News Feature | April 28, 2014

UF Researchers Develop Drug To Reverse Memory Loss Caused By Aging

By Marcus Johnson

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A research team from the University of Florida is working on developing a drug that could help treat and reverse memory loss due to aging. The researchers state that they are studying compounds that could potentially help aging adults that don’t have Alzheimer’s or any other form of dementia. Researchers are focusing on “working memory,” which is the kind of memory responsible for holding memories for short periods of time. When the brain ages, chemical imbalances can slow neural activity and slow people’s working memory. The chemical responsible for the decline in working memory is called GABA, which is an inhibitory brain neurotransmitter. Without the GABA chemical, brain cells can become overly active — similar to those found in patients suffering from schizophrenia or epilepsy. However, too much of this chemical could slow neural activity.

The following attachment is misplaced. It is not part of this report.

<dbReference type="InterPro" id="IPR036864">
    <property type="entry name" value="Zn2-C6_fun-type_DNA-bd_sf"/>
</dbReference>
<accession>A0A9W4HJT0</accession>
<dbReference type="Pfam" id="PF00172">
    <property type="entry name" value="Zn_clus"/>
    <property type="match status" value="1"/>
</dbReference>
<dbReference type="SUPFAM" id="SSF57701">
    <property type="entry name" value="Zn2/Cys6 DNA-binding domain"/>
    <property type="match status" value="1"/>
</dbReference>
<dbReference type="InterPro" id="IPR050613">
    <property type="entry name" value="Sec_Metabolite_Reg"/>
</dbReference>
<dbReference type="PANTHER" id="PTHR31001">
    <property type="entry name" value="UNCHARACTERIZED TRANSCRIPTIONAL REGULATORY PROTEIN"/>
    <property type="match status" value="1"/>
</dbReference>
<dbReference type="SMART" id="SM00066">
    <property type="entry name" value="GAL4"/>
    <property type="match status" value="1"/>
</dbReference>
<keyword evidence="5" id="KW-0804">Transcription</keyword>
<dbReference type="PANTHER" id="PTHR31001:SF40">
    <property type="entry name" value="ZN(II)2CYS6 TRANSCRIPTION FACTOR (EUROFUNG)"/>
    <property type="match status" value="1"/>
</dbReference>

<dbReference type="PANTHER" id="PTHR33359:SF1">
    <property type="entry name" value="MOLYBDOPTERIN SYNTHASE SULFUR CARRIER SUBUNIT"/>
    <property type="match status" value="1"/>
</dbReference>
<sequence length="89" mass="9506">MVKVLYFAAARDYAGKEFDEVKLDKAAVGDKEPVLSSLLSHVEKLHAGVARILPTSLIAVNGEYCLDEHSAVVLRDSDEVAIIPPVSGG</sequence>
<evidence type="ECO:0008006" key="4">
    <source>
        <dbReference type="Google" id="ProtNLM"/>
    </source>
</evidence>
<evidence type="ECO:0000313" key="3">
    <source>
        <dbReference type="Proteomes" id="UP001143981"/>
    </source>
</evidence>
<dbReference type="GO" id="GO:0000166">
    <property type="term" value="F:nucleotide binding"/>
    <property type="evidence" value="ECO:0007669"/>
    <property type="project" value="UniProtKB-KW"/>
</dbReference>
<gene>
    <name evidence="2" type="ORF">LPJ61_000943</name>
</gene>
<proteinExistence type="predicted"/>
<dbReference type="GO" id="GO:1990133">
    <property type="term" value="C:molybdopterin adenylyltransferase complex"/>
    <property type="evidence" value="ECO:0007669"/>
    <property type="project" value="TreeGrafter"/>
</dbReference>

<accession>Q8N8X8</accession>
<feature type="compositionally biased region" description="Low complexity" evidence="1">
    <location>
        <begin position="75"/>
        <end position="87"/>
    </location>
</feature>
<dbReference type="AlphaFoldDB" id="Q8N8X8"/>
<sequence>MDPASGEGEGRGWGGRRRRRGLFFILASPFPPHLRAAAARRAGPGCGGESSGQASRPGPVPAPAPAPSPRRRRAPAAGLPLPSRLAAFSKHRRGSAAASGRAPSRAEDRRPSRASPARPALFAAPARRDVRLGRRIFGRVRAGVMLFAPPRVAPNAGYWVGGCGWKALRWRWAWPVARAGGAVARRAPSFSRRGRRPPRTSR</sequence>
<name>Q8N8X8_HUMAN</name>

The University of Florida researchers studied the memory of rats, and found that older rats with more GABA receptors had more “working memory” problems. However, not all old rats had the same memory problems — just those with higher levels of GABA receptors. Some rats were able to naturally compensate for an overactive inhibitory system by producing less GABA receptors. The researchers were able to use their drug on older rats’ high levels of GABA receptors, blocking the receptors and restoring some of their working memory.

Jennifer Bizon, associate professor at the University of Florida’s department neuroscience, worked on the study. She said that all higher cognitive processes depend on the working memory. “Modern medicine has done a terrific job of keeping us alive for longer, and now we have to keep up and determine how to maximize the quality of life for seniors,” Bizon said. “A key aspect of that is going to be developing strategies and therapies that can maintain and improve cognitive health.”

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